AUCKLAND, New Zealand – The curious email slipped unannounced into Seble Demissie’s inbox on her last weekend of innocence. She opened it on a Sunday morning in August 2014, with her soccer world still young and her daughter, Naomi Girma, still asleep. “Dear athlete,” it began. “Congratulations! You are part of the initial group of players selected to the U.S. Girls U-14 National Soccer Team’s upcoming training camp roster.” Demissie read it and read it again, confused.
It was meant, of course, for Naomi, a teenager destined for stardom at the Women’s World Cup.
But when Mom came into her bedroom early that morning, she didn’t come to celebrate the invitation; she came confused.
“My mom thought it was fake,” says Girma. “I didn’t know it was true.”
They both knew she was a precocious and graceful midfielder-turned-defender, but neither knew an U-14 national team even existed — because she lived inside an exclusive, complicated path that so often eludes first- and second-generation Americans like Naomi.
As the daughter of Ethiopian immigrants in San Jose, California, she grew to love the game but struggled to understand the systems that govern it. “It was not, for example, this road that we had seen broken up,” says Girma; and her parents, who came to America in their 20s, had never sailed it. They didn’t know where to find a competitive club or exposure within the alphabet soup of youth football leagues and sanctioning bodies; and even if they did, they would need travel and money to get into it.
They eventually gained access through sacrifice and support. Parents of teammates organized carpools; coaches scored opportunities. Naomi found out about an Olympic Development Program tryout, made her regional team and lit up on the USA Soccer U-14 radar. When she received the invitation to the national team, she shrugged it off and focused on her game that day, 30 minutes away in Palo Alto; but Demissie showed the email to their local club team manager, Jill Baldwinson, whose reaction was immediate: “Wow, congratulations!” (In other words: Yes, this is true!)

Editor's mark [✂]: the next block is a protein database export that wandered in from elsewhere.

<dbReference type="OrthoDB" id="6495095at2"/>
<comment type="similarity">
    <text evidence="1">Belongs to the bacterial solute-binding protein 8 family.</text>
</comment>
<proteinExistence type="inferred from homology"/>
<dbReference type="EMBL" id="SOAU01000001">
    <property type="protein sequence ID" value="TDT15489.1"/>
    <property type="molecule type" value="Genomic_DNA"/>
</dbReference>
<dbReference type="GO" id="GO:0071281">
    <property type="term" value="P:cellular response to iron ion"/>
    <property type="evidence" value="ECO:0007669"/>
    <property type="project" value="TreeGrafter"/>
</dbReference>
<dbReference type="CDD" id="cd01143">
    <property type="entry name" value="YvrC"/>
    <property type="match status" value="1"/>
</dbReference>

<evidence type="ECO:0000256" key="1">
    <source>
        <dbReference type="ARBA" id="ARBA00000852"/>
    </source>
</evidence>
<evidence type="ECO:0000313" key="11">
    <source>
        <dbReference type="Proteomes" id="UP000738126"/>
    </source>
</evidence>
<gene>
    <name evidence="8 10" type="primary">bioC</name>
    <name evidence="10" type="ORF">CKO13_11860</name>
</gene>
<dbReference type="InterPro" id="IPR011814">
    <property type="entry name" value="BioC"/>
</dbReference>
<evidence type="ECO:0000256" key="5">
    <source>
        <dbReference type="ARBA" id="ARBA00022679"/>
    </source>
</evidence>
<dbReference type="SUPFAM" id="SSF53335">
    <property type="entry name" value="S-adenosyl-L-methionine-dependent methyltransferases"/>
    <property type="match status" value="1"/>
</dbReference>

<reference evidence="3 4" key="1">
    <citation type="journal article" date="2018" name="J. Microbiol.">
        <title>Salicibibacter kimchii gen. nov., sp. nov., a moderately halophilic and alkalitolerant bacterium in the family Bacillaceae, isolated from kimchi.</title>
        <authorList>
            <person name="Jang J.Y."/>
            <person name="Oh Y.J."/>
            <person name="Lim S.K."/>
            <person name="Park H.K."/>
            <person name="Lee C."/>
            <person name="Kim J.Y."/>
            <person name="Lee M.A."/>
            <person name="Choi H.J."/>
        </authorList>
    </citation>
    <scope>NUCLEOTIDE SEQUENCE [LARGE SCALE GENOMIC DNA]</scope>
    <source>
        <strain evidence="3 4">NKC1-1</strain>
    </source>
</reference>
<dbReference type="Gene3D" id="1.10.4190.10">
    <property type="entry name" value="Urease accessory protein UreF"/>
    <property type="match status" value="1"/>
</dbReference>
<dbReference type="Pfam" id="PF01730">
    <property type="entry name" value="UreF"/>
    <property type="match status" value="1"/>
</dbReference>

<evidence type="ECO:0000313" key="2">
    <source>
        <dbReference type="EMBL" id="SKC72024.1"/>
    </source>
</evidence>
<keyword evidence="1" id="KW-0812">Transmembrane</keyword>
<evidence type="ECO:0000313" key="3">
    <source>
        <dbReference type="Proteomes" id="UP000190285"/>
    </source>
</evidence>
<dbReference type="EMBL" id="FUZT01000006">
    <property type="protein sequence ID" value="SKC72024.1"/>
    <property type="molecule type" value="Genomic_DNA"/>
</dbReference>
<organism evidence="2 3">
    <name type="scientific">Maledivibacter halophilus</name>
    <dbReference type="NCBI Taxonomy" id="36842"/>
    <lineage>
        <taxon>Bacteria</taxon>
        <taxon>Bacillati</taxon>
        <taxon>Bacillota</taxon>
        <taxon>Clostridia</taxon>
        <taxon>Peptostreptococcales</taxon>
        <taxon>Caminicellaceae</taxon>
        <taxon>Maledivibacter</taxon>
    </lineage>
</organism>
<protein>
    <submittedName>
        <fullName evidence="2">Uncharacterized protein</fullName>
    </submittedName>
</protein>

So Naomi left for Florida two weeks later. She settled in for a welcome appointment and her eyes bulged with surprise. She was already feeling out of place, surrounded by girls from the glorified National League of Elite Clubs; the coach then, April Kater, turned to a PowerPoint slide with a depiction of a pyramid. He illustrated the path from clubs to national youth teams to the US women’s national team. “Whoa!” 14 year old Naomi thought. “That’s crazy!”
She quickly climbed the pyramid and now stands atop it as an undisputed USWNT starter. She made her World Cup debut Saturday at age 23 and “looked like she had three World Cups behind her,” USWNT coach Vlatko Andonovski said. “So comfortable and flawless.”
But she still thinks about climbing; to the dozens of generous people and serendipitous events that made it possible. She reflects on the socio-economic barriers she overcame; but also for the thousands, perhaps millions, of children who cannot overcome them because they do not receive similar support and never gain access to the base of the pyramid.
“I feel like I got really lucky,” Girma told Yahoo Sports in an interview this spring. “Because, like, me A the person who wasn’t there could have been me.”
I feel like I was really lucky. Because if one person wasn’t there, it could have been me.
S ‘he would take things like that’
Naomi Girma’s story begins a world away from the USWNT, in 1970s Ethiopia, an East African country wracked by conflict and authoritarianism. Girma Aweke, Naomi’s father, was a young leader within an underground group opposing the Derg dictatorship. As the violent crackdown intensified and claimed the lives of his friends, he fled—first on foot to Sudan and eventually to the United States. He settled in the Bay Area, where he later met Demissie, who had also come from Ethiopia to pursue school and a career. They had a son, Nathaniel, in 1997; and three years later a daughter, Naomi.
And before long, they could tell she was talented.
She would follow Nathaniel to the local YMCA or a nearby park, the monkey bars or the basketball court and learn without being taught. “She would watch what he did,” Demissie recalls. “And she would take things like that.”
She also took football once a week, on Saturday mornings. Her father would organize the games. He called them Maleda Soccer, but they were really community gatherings. Ethiopian American children would flock in oversized jerseys, divided into three groups: large, medium, and small. Meanwhile, their parents barbecued and helped each other get through life in a foreign land. They, like millions of other immigrants, found it difficult to decipher the various American institutions. And one of the many was youth football.